RIBERA, Jusepe de
(b. 1591, Játiva, d. 1652, Napoli)

Martyrdom of St Philip

Oil on canvas, 234 x 234 cm
Museo del Prado, Madrid

This painting was traditionally considered to represent the martyrdom of St Bartholomew, who was crucified and flayed while alive. Based on the fact that the attribute of the saint, the knife is lacking in the picture, recent research established that the painting represents the martyrdom of St Philip who was one of the first disciples to follow Jesus. He preached the Gospel in Phrygia and died at Hierapolis, first stoned that crucified.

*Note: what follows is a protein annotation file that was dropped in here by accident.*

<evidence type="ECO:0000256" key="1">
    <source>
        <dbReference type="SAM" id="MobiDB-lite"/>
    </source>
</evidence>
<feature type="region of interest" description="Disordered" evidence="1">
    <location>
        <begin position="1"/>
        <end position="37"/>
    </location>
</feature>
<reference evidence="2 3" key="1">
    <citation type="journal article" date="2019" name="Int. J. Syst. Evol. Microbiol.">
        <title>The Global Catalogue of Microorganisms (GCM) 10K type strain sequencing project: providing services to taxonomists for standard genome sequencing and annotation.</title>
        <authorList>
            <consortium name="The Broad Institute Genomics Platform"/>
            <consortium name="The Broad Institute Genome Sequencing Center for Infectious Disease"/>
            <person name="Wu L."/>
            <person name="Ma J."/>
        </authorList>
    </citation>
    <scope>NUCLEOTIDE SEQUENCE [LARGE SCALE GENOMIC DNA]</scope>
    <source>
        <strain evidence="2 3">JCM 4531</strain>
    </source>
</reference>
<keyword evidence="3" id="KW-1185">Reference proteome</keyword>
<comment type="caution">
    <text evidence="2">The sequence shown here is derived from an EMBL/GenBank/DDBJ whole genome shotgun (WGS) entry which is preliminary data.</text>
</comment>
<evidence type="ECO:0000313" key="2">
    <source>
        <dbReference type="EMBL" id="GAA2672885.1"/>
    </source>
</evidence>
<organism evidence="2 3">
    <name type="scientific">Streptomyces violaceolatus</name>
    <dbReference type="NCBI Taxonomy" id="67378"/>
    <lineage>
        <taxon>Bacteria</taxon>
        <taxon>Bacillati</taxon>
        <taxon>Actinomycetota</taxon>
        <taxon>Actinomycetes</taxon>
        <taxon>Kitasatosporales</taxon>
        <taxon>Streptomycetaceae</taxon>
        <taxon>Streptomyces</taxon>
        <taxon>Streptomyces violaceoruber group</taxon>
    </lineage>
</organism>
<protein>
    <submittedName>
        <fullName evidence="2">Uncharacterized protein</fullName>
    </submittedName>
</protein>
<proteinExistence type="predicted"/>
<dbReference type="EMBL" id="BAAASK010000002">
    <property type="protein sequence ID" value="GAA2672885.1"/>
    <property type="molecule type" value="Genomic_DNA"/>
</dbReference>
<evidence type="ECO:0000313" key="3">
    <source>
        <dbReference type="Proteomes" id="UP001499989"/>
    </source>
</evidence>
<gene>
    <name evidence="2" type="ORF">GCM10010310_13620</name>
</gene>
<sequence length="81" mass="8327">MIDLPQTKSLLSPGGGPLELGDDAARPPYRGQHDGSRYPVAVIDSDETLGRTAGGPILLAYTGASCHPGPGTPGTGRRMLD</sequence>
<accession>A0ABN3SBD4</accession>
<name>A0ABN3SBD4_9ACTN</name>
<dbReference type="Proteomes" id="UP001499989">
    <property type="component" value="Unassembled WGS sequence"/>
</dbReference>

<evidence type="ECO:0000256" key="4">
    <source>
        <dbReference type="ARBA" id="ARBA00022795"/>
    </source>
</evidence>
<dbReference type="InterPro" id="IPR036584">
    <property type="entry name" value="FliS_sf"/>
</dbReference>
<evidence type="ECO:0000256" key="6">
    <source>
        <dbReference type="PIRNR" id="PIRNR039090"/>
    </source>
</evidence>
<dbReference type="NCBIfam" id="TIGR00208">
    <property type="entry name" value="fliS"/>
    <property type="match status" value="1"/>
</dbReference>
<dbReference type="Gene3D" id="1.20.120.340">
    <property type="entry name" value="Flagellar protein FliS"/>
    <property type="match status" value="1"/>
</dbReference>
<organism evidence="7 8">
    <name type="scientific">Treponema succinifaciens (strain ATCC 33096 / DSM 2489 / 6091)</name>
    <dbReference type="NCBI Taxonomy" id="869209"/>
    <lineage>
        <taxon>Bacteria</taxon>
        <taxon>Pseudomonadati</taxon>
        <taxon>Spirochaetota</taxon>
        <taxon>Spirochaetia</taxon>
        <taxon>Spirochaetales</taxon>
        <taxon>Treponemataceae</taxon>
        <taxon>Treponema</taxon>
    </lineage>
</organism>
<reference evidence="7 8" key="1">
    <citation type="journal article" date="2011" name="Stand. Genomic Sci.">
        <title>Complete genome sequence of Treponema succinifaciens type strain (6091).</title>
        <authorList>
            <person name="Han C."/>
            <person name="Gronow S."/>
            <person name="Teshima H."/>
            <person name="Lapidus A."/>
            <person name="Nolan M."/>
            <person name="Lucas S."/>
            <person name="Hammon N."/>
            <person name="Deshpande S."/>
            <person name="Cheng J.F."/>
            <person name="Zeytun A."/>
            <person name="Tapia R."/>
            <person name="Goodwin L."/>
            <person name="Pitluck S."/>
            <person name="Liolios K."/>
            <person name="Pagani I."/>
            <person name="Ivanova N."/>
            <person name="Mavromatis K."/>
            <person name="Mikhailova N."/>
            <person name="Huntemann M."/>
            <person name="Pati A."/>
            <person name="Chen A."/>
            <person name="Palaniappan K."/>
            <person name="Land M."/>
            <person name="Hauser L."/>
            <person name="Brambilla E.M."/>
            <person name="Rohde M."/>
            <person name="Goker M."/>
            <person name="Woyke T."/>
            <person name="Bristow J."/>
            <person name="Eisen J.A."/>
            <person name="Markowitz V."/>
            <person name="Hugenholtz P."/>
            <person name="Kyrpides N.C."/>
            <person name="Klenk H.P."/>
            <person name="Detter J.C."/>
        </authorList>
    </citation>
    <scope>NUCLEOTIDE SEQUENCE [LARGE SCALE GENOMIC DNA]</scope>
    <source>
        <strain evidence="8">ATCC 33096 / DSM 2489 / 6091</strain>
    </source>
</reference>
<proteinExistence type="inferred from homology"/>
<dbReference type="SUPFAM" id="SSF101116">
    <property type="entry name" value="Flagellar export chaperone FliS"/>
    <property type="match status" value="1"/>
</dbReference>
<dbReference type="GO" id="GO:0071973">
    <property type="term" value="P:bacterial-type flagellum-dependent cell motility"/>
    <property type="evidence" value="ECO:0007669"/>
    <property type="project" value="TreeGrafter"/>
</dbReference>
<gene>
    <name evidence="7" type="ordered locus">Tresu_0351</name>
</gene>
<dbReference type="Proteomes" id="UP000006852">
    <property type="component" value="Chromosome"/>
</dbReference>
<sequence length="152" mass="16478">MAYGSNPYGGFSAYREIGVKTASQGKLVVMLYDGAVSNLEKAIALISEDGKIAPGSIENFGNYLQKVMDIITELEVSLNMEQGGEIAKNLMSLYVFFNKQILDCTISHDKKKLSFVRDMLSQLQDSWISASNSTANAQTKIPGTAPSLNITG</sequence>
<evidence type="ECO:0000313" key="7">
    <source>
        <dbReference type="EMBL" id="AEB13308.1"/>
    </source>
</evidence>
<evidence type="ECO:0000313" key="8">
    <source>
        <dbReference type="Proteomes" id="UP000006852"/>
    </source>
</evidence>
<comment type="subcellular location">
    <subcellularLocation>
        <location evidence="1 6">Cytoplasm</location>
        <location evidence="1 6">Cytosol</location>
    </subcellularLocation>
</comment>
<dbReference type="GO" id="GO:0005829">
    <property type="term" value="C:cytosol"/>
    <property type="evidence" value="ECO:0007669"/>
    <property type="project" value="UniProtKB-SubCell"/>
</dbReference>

St Philip apostle was Philip IV's patron saint and presumably Ribera painted the canvas upon royal commission. Like Caravaggio in his Crucifixion of St Peter, Ribera contradicts the canonical concept of the heroic martyr who bears his torture with quiet patience and the serene assurance of salvation. Philip, apostle and preacher is portrayed by Ribera as a weak elderly man, whose fear of death and desperation are clearly written in his face. The louts dragging him up by a beam before the eyes of the curious onlookers are concentrating fully on their task. The question of guilt and innocence remains unanswered for the incident is still very much in the present.